Attracting and retaining fleet custom requires a different approach to retail. Fleet customers do not see their vehicles as a luxury, but as a tool of the trade and expect a dealer to offer a level of service which reflects this.
This could mean waiting less than seven days for a service booking, and even for maintenance to be done in the evening so the vehicle is not off the road during working hours.
With the leasing company, business and driver all involved, it is important for the dealer to identify which is the paying customer so repairs are not delayed through talking to the wrong person.
Nevertheless, it essentially boils down to delivering customer satisfaction. That means excellent communication. Just as a retail customer will be happier if kept informed, for the business user it is crucial to know why the vehicle is having work done, when and how long it will take.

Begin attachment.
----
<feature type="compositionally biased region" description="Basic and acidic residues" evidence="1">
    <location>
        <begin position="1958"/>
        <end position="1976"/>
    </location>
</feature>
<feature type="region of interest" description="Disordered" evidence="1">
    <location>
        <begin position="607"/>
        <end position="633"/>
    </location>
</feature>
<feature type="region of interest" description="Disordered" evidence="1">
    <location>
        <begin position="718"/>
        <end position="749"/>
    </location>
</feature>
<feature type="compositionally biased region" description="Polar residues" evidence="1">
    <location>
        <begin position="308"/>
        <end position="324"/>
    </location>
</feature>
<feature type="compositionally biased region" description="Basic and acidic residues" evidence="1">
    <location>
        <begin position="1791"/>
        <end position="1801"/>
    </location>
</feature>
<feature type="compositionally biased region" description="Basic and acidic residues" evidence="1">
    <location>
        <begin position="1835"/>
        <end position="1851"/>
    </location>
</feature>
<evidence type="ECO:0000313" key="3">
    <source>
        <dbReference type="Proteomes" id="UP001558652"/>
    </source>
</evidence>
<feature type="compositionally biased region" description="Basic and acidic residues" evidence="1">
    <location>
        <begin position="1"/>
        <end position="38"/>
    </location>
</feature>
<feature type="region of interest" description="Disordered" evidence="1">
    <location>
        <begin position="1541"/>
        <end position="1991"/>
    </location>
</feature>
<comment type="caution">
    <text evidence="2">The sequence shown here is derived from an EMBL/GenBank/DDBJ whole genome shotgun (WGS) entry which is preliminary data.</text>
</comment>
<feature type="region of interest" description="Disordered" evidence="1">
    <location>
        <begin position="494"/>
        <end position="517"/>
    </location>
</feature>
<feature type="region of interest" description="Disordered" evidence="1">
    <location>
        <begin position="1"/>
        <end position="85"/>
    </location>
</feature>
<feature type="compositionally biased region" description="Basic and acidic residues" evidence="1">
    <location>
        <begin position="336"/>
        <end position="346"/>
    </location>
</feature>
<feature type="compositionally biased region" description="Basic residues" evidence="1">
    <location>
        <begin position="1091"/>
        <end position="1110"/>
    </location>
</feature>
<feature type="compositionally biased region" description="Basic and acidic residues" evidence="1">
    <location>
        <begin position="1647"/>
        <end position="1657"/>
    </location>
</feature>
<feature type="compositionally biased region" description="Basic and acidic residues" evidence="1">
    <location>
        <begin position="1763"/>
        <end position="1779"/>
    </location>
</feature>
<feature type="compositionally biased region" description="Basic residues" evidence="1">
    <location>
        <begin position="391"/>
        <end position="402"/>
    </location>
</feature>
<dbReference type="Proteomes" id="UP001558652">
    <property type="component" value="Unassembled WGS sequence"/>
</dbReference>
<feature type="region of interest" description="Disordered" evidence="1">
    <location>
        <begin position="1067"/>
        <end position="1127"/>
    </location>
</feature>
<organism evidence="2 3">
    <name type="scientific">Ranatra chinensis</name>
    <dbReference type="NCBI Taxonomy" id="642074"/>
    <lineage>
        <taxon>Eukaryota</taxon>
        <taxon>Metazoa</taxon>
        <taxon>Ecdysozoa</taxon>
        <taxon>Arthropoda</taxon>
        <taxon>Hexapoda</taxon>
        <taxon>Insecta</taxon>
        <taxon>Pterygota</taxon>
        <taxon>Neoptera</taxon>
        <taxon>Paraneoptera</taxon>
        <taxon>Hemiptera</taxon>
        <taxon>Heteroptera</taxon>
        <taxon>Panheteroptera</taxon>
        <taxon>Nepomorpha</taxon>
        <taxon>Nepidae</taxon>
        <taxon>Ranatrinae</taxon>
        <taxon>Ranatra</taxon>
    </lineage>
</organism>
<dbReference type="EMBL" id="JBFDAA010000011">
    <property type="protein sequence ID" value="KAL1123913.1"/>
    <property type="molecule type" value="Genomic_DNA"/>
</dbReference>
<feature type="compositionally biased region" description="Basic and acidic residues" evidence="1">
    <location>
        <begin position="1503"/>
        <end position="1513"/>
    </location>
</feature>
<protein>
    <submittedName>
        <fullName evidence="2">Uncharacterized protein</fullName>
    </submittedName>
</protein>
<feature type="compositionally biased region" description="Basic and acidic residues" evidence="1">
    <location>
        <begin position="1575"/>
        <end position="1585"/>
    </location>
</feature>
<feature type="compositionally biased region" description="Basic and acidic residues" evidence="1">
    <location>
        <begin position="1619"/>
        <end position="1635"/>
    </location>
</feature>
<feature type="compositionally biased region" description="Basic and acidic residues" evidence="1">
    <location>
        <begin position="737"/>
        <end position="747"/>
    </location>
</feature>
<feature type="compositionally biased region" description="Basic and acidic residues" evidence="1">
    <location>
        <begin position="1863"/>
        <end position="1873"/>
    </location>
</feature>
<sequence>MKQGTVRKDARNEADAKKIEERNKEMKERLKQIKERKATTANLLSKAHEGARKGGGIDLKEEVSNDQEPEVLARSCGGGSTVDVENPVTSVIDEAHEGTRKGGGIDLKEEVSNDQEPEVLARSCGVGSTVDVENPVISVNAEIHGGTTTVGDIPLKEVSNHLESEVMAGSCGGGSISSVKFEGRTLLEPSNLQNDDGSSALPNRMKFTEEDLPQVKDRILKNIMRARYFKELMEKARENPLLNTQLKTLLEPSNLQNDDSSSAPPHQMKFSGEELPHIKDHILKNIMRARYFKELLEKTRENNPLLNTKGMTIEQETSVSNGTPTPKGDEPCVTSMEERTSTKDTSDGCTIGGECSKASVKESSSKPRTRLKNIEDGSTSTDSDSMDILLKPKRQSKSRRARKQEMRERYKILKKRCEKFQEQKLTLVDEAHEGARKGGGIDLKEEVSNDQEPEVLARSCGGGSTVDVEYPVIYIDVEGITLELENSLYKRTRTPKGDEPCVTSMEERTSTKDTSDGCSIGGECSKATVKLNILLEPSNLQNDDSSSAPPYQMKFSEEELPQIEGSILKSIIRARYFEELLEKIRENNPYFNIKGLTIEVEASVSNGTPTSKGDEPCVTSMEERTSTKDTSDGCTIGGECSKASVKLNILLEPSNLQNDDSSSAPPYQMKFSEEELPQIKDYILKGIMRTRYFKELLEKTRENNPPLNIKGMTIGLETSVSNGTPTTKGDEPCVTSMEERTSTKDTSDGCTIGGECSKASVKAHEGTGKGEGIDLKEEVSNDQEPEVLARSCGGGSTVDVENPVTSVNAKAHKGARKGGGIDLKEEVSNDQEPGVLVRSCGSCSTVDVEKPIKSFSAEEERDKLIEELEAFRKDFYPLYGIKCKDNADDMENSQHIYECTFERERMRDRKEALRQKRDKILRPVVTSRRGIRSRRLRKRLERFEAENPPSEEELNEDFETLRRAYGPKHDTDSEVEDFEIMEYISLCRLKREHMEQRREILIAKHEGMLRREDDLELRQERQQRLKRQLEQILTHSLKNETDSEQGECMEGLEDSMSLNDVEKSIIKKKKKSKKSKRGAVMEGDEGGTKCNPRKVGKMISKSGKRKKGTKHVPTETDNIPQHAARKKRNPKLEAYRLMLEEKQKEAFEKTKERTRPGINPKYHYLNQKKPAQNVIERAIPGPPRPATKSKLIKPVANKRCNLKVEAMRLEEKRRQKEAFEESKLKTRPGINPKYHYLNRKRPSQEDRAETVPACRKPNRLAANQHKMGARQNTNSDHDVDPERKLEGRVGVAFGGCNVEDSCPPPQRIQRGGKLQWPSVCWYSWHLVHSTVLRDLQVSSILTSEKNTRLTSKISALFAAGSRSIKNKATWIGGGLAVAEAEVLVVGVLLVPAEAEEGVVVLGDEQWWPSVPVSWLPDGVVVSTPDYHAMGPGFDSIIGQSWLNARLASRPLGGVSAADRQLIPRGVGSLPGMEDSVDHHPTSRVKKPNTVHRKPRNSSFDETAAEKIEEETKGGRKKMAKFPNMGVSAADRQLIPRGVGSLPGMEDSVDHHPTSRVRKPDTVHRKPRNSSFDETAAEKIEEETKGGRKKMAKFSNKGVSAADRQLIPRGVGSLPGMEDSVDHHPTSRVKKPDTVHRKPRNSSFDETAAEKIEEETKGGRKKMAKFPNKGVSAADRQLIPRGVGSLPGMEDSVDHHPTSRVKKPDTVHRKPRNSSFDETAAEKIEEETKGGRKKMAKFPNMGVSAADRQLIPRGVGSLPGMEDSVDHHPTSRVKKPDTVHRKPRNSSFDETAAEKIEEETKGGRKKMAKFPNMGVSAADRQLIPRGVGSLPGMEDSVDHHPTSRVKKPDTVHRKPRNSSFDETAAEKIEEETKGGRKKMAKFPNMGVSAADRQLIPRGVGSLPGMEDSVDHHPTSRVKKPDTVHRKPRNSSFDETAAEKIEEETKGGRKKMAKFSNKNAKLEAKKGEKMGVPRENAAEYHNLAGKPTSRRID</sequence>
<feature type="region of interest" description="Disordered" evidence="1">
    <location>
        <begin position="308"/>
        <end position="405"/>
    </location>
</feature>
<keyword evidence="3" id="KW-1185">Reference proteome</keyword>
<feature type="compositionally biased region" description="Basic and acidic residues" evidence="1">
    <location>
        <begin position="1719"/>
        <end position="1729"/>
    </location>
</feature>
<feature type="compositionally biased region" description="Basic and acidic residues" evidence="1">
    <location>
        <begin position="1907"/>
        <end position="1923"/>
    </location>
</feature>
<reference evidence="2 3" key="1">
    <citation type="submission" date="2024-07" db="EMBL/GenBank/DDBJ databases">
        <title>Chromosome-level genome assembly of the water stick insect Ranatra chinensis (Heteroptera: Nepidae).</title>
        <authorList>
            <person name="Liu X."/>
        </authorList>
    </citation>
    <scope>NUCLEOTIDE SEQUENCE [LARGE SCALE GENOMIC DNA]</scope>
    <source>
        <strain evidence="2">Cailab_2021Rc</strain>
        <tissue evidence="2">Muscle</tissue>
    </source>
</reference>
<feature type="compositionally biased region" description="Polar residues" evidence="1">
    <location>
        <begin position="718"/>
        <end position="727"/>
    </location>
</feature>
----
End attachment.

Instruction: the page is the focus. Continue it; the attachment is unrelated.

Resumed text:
John Lewis, chief executive of the British Vehicle Rental and Leasing Association, said: “In essence, the work dealers do when they service and repair a vehicle is very good and as a trade association we get few complaints from customers saying the work was not done properly.
“People complain that dealers never tell them what they have done and the work is often not done on time, but the quality is good. We rarely have a complaint about the work a dealer has done, but have many about lack of communication.”
- Don’t make promises you cannot keep.
- Always look after the customer because there is always someone else they can go to.
- Always be as informative as you can.
- Never try to sell a product that won’t do the job to a customer because they won’t return.
- Never pressure anyone into making a decision.
From Paul Turner, business centre manager for Ford dealer Gordons in Bolton, offered the following advice to dealers regarding fleet sales.